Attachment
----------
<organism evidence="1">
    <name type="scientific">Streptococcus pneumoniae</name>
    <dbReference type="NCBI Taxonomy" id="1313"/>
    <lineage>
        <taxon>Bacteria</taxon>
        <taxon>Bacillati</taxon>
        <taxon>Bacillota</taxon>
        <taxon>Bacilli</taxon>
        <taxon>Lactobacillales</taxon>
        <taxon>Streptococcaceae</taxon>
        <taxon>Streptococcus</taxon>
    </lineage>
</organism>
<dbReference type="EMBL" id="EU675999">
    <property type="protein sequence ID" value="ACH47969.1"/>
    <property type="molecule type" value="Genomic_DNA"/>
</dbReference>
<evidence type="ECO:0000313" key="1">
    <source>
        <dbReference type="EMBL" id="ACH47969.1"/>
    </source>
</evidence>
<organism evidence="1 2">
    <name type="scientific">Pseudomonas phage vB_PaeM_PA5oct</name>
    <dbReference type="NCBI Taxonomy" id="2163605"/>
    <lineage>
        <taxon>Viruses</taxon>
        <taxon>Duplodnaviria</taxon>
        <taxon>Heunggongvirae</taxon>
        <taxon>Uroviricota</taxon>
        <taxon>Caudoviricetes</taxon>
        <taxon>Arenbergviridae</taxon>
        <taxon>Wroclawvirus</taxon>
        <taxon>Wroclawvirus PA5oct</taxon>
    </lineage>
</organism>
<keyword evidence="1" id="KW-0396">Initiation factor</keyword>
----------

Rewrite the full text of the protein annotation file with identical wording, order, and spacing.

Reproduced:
<organism evidence="1">
    <name type="scientific">Streptococcus pneumoniae</name>
    <dbReference type="NCBI Taxonomy" id="1313"/>
    <lineage>
        <taxon>Bacteria</taxon>
        <taxon>Bacillati</taxon>
        <taxon>Bacillota</taxon>
        <taxon>Bacilli</taxon>
        <taxon>Lactobacillales</taxon>
        <taxon>Streptococcaceae</taxon>
        <taxon>Streptococcus</taxon>
    </lineage>
</organism>
<dbReference type="EMBL" id="EU675999">
    <property type="protein sequence ID" value="ACH47969.1"/>
    <property type="molecule type" value="Genomic_DNA"/>
</dbReference>
<evidence type="ECO:0000313" key="1">
    <source>
        <dbReference type="EMBL" id="ACH47969.1"/>
    </source>
</evidence>
<organism evidence="1 2">
    <name type="scientific">Pseudomonas phage vB_PaeM_PA5oct</name>
    <dbReference type="NCBI Taxonomy" id="2163605"/>
    <lineage>
        <taxon>Viruses</taxon>
        <taxon>Duplodnaviria</taxon>
        <taxon>Heunggongvirae</taxon>
        <taxon>Uroviricota</taxon>
        <taxon>Caudoviricetes</taxon>
        <taxon>Arenbergviridae</taxon>
        <taxon>Wroclawvirus</taxon>
        <taxon>Wroclawvirus PA5oct</taxon>
    </lineage>
</organism>
<keyword evidence="1" id="KW-0396">Initiation factor</keyword>